2006 Volume 46 Issue 6 Pages 824-831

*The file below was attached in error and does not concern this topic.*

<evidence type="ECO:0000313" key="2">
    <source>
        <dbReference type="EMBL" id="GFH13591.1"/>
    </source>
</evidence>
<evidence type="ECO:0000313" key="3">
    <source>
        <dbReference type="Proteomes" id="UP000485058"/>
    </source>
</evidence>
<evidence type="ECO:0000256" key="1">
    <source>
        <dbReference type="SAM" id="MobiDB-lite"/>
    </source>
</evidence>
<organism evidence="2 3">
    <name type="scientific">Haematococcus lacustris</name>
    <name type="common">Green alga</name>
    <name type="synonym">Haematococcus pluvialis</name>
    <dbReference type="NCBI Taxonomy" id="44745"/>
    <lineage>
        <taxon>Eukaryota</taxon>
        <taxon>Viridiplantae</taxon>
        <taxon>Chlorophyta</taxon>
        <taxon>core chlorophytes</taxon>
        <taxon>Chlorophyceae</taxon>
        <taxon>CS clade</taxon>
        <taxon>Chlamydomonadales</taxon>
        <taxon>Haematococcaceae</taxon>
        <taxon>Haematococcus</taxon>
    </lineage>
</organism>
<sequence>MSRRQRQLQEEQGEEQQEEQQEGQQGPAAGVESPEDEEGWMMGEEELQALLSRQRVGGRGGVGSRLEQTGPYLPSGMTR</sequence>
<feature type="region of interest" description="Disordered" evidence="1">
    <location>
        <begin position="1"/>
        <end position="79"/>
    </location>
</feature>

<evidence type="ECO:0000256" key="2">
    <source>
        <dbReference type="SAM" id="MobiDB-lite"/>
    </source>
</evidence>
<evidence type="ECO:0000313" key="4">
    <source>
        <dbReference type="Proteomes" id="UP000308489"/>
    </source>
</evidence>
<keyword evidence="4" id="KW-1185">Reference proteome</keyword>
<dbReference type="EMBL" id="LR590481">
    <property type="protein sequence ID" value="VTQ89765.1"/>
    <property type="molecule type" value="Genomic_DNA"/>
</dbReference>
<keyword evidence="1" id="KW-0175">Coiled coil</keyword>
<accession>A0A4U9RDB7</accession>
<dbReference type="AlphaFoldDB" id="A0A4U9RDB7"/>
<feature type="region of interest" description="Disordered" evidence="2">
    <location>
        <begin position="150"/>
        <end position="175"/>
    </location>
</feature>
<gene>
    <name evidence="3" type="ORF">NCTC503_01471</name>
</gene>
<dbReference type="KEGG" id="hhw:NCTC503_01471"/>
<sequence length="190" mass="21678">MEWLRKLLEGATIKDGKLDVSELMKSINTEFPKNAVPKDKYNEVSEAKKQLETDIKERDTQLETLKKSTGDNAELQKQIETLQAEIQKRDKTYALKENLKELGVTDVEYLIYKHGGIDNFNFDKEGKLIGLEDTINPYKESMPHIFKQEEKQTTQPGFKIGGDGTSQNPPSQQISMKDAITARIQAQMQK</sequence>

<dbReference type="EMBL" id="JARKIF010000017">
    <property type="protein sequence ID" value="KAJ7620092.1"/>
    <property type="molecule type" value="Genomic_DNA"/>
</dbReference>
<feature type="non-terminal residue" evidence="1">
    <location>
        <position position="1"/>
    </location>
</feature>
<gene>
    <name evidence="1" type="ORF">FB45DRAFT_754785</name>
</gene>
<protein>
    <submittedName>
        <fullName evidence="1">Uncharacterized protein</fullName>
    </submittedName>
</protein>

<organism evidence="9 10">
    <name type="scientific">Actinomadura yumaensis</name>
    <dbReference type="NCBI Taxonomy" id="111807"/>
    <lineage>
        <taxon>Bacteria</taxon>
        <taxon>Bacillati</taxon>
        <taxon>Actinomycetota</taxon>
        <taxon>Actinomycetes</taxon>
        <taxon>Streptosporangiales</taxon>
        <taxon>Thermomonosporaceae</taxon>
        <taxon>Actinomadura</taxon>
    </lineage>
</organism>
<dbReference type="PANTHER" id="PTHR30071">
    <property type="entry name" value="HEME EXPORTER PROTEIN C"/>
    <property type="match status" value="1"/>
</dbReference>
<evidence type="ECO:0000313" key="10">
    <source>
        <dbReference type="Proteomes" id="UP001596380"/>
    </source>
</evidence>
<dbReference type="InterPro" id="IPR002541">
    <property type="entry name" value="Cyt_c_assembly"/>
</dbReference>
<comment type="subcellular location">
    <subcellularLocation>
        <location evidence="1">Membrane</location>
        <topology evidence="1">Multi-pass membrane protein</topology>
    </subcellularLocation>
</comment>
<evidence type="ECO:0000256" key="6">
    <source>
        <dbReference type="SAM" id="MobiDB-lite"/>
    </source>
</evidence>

This paper describes how small inclusions (designated dispersoids) can be used to control the microstructure of steels. The term “dispersoids” refers to oxides, sulphides, nitrides and carbides which are in the 1 μm size range and capable of promoting grain refinement during solidification by a process of epitaxial nucleation or in the solid state through intragranular nucleation of ferrite. Such particles are sufficiently small to be harmless from a toughness point of view, but at the same time large enough to act as potent nucleation sites during phase transformation. The dispersoids can either be created by balanced additions of strong oxide and sulphide forming elements to an impure steel melt or be added directly into the liquid steel through a specially designed master alloy containing the nucleating particles. In both cases it is possible to manipulate the steel microstructure in a positive direction, but the latter method, involving the use of a master alloy, has probably a wider industrial application. The direction of the research now being undertaken at NTNU/SINTEF to make the grain refining alloys commercially available is briefly described towards the end of the paper.